I've loved games since I was a kid. I grew up with 20-sided dice and Donkey Kong. I'm not the only one. People are hardwired to enjoy games, which is why game concepts are popping up in places you wouldn't expect.
"Gamification" is the use of game mechanics in nongame settings to encourage specific behaviors. By taking advantage of our psychological predisposition to enjoying games, gamification encourages people to perform necessary tasks—such as measuring and tracking statistics—that many people find boring.
So instead of calling it "tracking stats," let's call it "watching the scoreboard," which sounds much more fun.
Scoreboards are everywhere. Below are a few we like to use and tips on how to use them to drive behavior and results.
(Note: The following are separate from the measurements in Google Analytics. This isn't about traffic. This is about tracking activity that drives traffic.)
The social media channel was born to be gamified. Twitter has been game-like from the beginning, with the main score being the number of followers. Foursquare, with its hundreds of badges to win, is basically a game. Foursquare isn't used; it's played.
Here are a few ways you can keep score on social media.
- Use Twitter Counter, and have fun tracking follower growth for free. Sprout Social has compelling charts, and offers a 30-day free trial with a chance to upgrade to either a $9 or $49 per month membership.
- Facebook "likes" are easy to count, and Facebook Insights offers charts that are easy to read with green (up) and red (down) arrows to measure progress at a glance.
- Klout provides a general score of social media influence. It has great badges (250+ unique retweets!), and nice charts. Klout is almost too compelling; beware of obsession!
Ready to play? Tweet, post, converse, follow, retweet, comment, like, share and connect.
Search Engine Optimization (SEO)
The SEO game has the ultimate scoreboard: rankings. However, measurement of SEO activity lacks the simple tools with pretty charts offered by social channels. SEO tracking is important, but harder to "play." It requires skill and determination—recommended for age 12 and older.
Here are three ways to measure SEO.
- Inbound links. Use Open Site Explorer to see which sites are linking to your website. It's free. Go for volume, and get lots of links from as many sites as possible, as long as they're somewhat relevant to your site.
- Domain authority. Use Open Site Explorer again, but this time use it for quality. Try to get inbound links from sites with high domain authority. Promote your site with popular and important sites.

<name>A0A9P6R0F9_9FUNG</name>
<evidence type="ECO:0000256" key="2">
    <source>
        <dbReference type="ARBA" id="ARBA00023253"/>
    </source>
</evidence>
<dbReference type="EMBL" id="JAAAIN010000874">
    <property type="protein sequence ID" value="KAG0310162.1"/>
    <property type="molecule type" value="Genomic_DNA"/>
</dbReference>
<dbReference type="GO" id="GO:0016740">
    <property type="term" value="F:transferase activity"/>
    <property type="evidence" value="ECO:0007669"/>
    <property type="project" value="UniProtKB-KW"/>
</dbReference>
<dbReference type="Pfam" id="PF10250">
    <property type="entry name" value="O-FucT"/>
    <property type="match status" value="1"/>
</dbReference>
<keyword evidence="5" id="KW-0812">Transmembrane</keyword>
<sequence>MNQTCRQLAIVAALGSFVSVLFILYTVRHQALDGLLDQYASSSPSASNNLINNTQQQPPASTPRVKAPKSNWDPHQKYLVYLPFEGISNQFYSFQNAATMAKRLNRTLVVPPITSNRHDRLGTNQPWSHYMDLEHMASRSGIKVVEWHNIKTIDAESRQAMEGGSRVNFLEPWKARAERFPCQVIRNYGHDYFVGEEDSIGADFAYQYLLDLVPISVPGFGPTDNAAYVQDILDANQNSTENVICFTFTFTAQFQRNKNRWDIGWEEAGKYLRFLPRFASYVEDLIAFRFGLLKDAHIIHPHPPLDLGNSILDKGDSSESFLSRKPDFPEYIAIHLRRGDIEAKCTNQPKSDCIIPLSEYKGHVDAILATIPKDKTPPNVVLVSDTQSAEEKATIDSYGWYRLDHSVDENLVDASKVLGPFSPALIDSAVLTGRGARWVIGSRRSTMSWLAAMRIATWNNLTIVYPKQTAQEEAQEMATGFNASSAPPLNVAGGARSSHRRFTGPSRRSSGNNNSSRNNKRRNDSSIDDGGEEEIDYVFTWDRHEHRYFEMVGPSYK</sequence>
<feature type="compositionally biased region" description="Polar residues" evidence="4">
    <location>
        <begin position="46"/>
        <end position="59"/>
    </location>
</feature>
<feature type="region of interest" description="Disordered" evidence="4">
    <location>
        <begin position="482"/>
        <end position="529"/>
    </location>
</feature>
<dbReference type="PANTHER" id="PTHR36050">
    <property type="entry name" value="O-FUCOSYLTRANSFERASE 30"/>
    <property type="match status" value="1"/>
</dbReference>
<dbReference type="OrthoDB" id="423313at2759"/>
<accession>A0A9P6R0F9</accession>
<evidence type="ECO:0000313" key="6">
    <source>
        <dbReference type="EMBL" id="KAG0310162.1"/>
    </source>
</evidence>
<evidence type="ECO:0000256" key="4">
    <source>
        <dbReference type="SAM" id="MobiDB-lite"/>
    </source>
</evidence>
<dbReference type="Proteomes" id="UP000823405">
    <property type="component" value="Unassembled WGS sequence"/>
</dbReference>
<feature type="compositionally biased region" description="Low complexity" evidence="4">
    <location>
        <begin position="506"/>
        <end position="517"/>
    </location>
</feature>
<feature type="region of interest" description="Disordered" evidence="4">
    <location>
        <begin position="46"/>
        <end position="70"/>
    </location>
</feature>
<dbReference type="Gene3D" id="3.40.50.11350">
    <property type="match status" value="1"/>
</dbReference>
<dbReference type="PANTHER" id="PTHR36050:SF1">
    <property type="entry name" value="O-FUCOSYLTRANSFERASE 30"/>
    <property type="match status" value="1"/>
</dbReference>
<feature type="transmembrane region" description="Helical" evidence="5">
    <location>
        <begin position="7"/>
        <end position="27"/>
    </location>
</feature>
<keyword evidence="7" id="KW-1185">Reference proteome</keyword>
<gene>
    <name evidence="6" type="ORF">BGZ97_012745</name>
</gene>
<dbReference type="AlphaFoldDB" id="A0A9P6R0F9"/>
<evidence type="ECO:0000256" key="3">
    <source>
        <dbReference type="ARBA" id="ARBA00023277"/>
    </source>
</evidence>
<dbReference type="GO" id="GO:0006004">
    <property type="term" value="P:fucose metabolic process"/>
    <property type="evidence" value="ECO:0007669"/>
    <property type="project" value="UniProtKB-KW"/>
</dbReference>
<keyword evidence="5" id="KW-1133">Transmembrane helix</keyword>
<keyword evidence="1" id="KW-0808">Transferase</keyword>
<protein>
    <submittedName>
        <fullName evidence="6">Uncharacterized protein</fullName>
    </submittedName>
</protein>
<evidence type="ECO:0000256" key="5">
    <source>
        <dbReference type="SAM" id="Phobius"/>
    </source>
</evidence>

- Google PageRank. Quirk SearchStatus is a free browser plug-in that allows you to monitor Google's 1-10 scale of authority for any website. But don't expect the number to change too often; six or seven is the practical limit for many sites. The tool displays information on a small toolbar.
Ready to play? Write, submit, research, submit, update, submit.
Gaining subscribers provides a great feeling of progress, and watching the statistics come in after clicking send is a compulsive pastime. Refresh! Refresh! But be careful: This email marketing game has penalties. Getting a spam report is like getting a yellow flag on the field. It stings.
Here are three ways to keep score:
- Subscribers. Use a database or customer relationship management (CRM) tool that lets subscribers easily opt in and out. This score is important, but hard to watch because it lacks a chart to monitor growth.
- Open rate. Your email service provider (ESP) can provide open-rate data, and most have fancy charts that help measure responses. Pay attention to bounce and opt-out rates. The quality of your list greatly affects your open rates. Also, change the timing and subject lines of your messages to see which ones perform better.
- Click-through rate (CTR). This score is the most important because it measures traffic to your site. To boost your CTR, provide as much valuable content as possible, build your credibility, and stay on a consistent schedule. Track which features and topics are clicked on most often, and continue to offer related content.
Ready to play? Invite, write, post, send, measure, repeat.
Yes, games are fun, but the real measure of success is the number of leads and sales you gain. Those are the "goals" set up in Google Analytics; they're the real results.
So, start watching the scoreboards listed above. Think of it as a game: Start playing, and you might be able to trick yourself into getting busy. Pick a few metrics, and check them daily. Make it fun!
Obsess as though it were fantasy football, a stock portfolio, or your daughter's four-year-and-under soccer team. You might suddenly become more of a dedicated Web marketer—and get real results.
After all, you can't win if you don't play!
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